Untamed lawns

Ian Jack writes like he’s a character in the movie Alien, who knows that at any moment an evil monster is going to burst out of their stomach, slaughtering them in a gruesome explosion of intestines and gore, and unleashing havoc on the world. In the meantime he’s going to reminisce about how much better everything was in the sixties when people still trusted the Labour party and the mainstream media. It’s the Guardian’s version of Francis Gay going seven days hard with largactil.

On Friday, feeling quite cheery after successfully de-minging the toilet – although that may have been in part due to the fumes – I chanced upon Ian’s musings upon the woe that awaits Scotland if its media continues to decline. It was my own fault for clicking on the link. It’s like inviting someone to your birthday party because you’d feel guilty if you didn’t, even though you know they’re only going to bend your ear for hours with graphic details of their last hospital visit. One that involved toenails.

Ian was worried about the dire state of the Scottish media. It’s become so enfeebled that it’s no longer capable of holding the powers that be to account. Ian thinks this could be a terrible problem in an independent Scotland, and we’d be at risk of turning into a one party state with a media that cowers in terror before an all-powerful Alicsammin.

Mind you, it’s a terrible problem just now, where we have a media – including a state broadcaster we are legally obliged to pay for – which willingly swallows Better Together’s line along with its hook and sinker, all with the aim of crapping all over the yes campaign from a great height. You only have to look at the aclarity with which the nodding doos of the Scottish media gobbled up the claims of the Vote Nob Orders non-campaign like a flock of rats with wings, without undertaking even the most cursory investigation of whether this new grassroots movement did what it said on its box of expensive Eezy-Lawn genetically modified seeds. Ian’s own paper is one of the most enthusiastic Better Together seed peckers, and he doesn’t appear averse to a bit of ornamental insta-lawn himself.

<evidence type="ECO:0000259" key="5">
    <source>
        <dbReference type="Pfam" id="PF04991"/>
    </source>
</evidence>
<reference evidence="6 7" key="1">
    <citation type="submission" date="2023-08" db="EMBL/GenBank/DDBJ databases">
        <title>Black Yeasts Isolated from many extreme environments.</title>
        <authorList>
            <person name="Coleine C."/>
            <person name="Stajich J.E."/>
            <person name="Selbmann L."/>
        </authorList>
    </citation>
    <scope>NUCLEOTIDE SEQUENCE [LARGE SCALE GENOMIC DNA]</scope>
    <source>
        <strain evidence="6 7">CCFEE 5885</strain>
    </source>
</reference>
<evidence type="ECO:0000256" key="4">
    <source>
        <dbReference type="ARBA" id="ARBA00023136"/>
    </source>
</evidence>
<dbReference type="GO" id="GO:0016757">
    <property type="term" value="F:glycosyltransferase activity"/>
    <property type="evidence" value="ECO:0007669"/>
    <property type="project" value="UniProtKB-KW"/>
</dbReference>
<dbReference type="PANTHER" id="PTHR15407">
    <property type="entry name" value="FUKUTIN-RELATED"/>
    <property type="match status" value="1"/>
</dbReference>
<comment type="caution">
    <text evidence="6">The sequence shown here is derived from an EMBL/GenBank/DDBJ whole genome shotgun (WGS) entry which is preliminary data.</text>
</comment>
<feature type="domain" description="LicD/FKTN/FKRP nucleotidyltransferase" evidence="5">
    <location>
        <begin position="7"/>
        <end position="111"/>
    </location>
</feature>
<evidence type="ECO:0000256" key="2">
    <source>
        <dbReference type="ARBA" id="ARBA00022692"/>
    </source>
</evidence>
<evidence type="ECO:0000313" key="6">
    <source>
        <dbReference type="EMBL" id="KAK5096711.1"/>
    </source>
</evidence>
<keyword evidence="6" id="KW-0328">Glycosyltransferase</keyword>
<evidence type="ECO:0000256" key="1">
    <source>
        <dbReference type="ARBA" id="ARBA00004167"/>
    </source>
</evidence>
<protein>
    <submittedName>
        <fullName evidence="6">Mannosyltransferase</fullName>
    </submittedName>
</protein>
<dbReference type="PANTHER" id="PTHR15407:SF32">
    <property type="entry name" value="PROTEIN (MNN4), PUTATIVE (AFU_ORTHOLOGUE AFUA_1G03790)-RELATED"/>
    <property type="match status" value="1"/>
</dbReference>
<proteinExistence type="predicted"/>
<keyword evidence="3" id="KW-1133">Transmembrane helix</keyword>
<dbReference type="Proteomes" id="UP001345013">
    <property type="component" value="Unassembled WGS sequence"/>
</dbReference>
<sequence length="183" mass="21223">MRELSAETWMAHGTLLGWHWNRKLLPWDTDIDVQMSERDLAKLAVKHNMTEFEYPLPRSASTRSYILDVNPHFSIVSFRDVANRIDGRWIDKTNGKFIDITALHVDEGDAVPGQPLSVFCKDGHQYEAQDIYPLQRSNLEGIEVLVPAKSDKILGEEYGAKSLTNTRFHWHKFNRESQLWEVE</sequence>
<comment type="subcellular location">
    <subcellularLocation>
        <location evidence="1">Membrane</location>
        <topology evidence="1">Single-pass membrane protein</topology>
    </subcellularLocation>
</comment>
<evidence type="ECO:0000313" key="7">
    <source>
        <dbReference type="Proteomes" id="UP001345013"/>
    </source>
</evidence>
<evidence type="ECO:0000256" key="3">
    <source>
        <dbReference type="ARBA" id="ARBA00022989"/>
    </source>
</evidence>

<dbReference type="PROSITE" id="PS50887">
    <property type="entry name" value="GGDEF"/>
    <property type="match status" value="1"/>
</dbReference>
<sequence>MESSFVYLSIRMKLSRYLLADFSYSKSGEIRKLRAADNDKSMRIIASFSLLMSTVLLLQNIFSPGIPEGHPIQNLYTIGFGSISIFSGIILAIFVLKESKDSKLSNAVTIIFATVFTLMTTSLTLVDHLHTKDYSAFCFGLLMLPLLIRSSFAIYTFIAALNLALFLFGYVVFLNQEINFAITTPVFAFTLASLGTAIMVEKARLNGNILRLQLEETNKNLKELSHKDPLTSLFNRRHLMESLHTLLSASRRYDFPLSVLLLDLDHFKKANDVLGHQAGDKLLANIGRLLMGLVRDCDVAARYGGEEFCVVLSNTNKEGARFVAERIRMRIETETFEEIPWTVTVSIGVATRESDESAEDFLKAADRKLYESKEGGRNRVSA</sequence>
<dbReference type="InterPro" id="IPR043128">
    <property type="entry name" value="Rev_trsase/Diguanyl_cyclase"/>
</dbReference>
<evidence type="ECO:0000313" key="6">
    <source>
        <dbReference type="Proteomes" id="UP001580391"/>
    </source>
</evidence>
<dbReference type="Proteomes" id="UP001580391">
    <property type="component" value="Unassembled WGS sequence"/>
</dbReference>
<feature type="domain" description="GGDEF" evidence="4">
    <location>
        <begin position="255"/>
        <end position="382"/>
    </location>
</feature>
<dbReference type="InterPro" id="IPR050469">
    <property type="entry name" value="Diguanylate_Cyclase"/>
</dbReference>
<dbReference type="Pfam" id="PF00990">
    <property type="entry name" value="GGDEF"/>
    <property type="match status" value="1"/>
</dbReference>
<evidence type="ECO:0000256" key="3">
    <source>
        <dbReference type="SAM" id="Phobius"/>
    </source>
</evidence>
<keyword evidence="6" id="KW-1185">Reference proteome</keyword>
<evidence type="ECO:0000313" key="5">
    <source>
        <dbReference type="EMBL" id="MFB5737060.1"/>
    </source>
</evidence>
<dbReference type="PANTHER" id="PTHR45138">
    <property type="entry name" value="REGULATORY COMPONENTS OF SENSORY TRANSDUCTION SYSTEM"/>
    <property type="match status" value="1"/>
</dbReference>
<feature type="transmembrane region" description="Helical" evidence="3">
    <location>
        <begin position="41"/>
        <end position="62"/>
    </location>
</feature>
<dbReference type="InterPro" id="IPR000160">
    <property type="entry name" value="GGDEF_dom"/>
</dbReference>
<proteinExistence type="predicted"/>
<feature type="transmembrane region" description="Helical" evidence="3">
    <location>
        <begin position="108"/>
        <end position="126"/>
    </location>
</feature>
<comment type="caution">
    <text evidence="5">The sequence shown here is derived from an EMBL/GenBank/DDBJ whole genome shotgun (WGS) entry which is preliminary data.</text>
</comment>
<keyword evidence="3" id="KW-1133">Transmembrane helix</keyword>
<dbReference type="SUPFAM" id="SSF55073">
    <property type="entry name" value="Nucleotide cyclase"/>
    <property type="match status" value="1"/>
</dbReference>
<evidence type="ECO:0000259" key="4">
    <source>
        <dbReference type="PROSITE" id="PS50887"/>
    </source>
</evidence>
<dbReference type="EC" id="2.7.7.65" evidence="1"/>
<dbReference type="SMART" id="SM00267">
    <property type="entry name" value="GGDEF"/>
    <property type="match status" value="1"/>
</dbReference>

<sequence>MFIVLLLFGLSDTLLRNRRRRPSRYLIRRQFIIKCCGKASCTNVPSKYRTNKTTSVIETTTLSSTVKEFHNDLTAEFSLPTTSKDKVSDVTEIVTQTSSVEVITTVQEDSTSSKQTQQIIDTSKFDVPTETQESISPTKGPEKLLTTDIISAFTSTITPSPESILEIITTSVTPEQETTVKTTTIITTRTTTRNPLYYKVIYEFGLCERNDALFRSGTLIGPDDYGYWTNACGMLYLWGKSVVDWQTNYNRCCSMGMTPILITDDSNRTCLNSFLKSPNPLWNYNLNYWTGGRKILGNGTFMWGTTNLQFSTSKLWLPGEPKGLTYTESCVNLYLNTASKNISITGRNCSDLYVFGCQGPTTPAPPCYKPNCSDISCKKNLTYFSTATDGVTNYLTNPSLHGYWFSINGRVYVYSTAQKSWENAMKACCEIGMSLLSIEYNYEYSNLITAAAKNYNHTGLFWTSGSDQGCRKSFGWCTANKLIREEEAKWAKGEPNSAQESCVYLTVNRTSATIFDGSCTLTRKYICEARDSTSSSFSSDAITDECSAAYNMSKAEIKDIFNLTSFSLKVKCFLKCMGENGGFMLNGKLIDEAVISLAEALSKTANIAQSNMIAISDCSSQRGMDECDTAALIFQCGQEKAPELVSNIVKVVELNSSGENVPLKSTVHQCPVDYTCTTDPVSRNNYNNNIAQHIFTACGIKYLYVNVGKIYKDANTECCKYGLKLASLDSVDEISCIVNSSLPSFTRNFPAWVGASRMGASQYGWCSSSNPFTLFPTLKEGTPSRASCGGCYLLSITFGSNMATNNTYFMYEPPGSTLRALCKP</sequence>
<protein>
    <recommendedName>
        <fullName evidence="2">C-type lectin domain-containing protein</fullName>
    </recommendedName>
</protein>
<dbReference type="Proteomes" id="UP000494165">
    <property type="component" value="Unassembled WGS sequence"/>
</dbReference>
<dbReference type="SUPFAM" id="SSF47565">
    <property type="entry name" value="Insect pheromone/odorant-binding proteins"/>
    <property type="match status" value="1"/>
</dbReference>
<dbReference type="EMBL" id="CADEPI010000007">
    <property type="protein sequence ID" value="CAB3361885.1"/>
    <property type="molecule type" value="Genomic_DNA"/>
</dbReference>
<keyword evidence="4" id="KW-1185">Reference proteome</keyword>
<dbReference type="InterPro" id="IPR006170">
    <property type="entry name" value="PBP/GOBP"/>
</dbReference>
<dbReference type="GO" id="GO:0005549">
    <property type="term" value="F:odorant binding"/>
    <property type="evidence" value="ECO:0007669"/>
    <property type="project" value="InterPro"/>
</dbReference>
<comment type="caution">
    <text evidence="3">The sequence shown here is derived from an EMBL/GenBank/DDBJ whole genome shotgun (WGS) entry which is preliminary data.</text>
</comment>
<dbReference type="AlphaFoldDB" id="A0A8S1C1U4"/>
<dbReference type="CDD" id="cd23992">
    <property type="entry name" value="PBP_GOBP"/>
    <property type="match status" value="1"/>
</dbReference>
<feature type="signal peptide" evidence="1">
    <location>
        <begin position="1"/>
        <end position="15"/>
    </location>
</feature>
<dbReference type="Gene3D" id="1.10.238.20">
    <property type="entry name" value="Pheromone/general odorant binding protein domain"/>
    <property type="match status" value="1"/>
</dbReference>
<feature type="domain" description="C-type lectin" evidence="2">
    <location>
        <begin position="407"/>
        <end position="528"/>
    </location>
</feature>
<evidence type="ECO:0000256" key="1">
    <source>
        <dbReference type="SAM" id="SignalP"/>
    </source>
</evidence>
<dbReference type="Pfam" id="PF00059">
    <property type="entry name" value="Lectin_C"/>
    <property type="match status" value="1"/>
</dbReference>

Print newspapers everywhere are in crisis. Sales are falling as the traditional media struggle to evolve a business model to keep them afloat in an era of mass digital communication where people are decreasingly likely to pay for their information. The problems of the Scottish media are not unique. However the media crisis is more acute in Scotland, the disconnect between the traditional media and public opinion has been exposed by a referendum campaign which has highlighted the media’s role in the manipulation of information for the benefit of the established order.

As a direct response to this unsustainable state of affairs, Scotland has developed a flourishing new digital media. In fact, we have the BBC to thank for it. The unknown BBC executive who took the decision to clamp down on public commenting on the broadcaster’s Scottish webpages inadvertently set off a chain of events which have destroyed the BBC’s reputation north of the border. The BBC, and the rest of the Scottish media, are now reaping the long grass of the law of unintended consequences.